The project, "Initial exploration of the pest suppression, organic fertilizer, and protein benefits provided by cave-roosting bats in Cambodian agroecosystems," was partly funded by a UTIA Global Natural Resource Issues Seed Grant. Through partnerships with other US land-grant universities and Cambodian universities and institutions, UTIA research involvement in Cambodia is continuing to grow, while also uniquely integrating food production and wildlife conservation perspectives. Click to read more.


WE ARE UTIA
In Franklin County, Meet Ed Burns
UT Extension Agriculture and Natural Resources (ANR) Agent III

Photo of Bob Hayes


What do you do as an Extension agent?

That may depend on who you are talking to! My job description says I am responsible for planning, disseminating, and evaluating agriculture educational programming to the appropriate citizens of Franklin County; however, any Extension agent, regardless of their area of responsibility, will tell you their job description does not begin to tell all that they do!

How long have you been with UT Extension?

Thirty-eight years, starting in Warren County as a 4-H agent in 1977, then vocational agriculture in Moore County a couple of years. I returned to UT Extension in Rhea County in 1982 doing 4-H work until moving to adult agriculture and leader in 1988, transferring to Franklin County in 1992 with responsibilities in adult agriculture and community resource development.

What is the best part of your job?

People! Extension is one of those unique jobs that allows you to become intertwined with the lives of so many others, which any Extension worker will tell you can be the most challenging part of their work. The rewards, regardless of the accolades, of helping folks cross life's hurdles en route to their dreams is one of the most gratifying of emotions and definitely outweighs any of the downsides of human inadequacies!

Any other thoughts?

I’m looking forward to retirement, which begins November 1. The number one question I seem to get these days is, "What are you going to do when you retire?" I do not know that you can truly escape Extension life—way too many friends! For forty years, I have planned my personal life around the lives of others. I am looking forward for others to plan their activities around me!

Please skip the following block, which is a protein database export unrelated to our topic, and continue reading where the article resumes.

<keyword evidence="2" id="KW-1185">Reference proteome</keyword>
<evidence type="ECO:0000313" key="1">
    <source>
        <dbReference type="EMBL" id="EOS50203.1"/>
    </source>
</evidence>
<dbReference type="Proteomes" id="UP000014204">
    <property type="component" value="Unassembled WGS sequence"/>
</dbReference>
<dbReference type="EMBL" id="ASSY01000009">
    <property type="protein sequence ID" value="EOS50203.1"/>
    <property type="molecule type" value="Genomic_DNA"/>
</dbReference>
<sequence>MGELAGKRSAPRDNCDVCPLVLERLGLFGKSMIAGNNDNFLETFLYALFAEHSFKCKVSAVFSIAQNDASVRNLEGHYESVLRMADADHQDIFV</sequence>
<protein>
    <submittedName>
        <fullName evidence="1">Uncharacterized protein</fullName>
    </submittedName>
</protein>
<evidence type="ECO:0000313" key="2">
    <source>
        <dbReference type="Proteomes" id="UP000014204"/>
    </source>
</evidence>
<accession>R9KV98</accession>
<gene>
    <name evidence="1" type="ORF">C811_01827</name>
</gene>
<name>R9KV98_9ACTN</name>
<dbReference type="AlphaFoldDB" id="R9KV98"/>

Cho Selected as Baker Center Fellow

The Department of Agricultural and Resource Economics is pleased to announce the selection of professor Seong-Hoon Cho as a fellow at the Howard H. Baker Jr. Center for Public Policy. The Center's energy and environmental policy program will draw upon Cho's considerable experience and expertise as a natural resource and environmental economist.




Photo of Robert Burns


In Memoriam

Photo of a lily

Murray Miles served as a Farm Bureau executive for 30 years, and was host of the television show "Farm Digest" which aired on WSMV-TV. A great supporter of 4-H and UTIA, he also earned his BS in Agronomy from UT.

Joe Pearson, Tennessee Farm Bureau chief administrative officer and member of its leadership team for many years. Pearson was a strong supporter and friend of UTIA. He also was a UT graduate, earning a BS and MS in Animal Science.

Wendy Whiteaker, Family and Consumer Sciences agent in White County. Friends say she was born to be an Extension agent. Raised on a farm, she gained extensive knowledge from her dad, mom, and the many farmers and families she knew. In her teens, she was involved in many 4-H programs.


Alan Windham's Twitter Feed Among Top 25

Great news about Alan Windham, professor in the Department of Entomology and Plant Pathology and faculty member of the UT Soil, Plant and Pest Center. His @UTPlantDoc Twitter account is the only land-grant representative among the top 25 feeds in hydroponics to follow.

The list was compiled by Maximum Yield magazine. For more than eighteen years, Maximum Yield has been the industry leader of information on controlled-environment gardening for growing professionals around the world.

Photo of 4-H Level II winners


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Common Ground is published monthly by the University of Tennessee Institute of Agriculture. Send comments and suggestions to commonground@tennessee.edu. The University of Tennessee is an EEO/AA/Title VI/Title IX/Section 504/ADA/ADEA institution in the provision of its education and employment programs and services. All qualified applicants will receive equal consideration for employment without regard to race, color, national origin, religion, sex, pregnancy, marital status, sexual orientation, gender identity, age, physical or mental disability, or covered veteran status.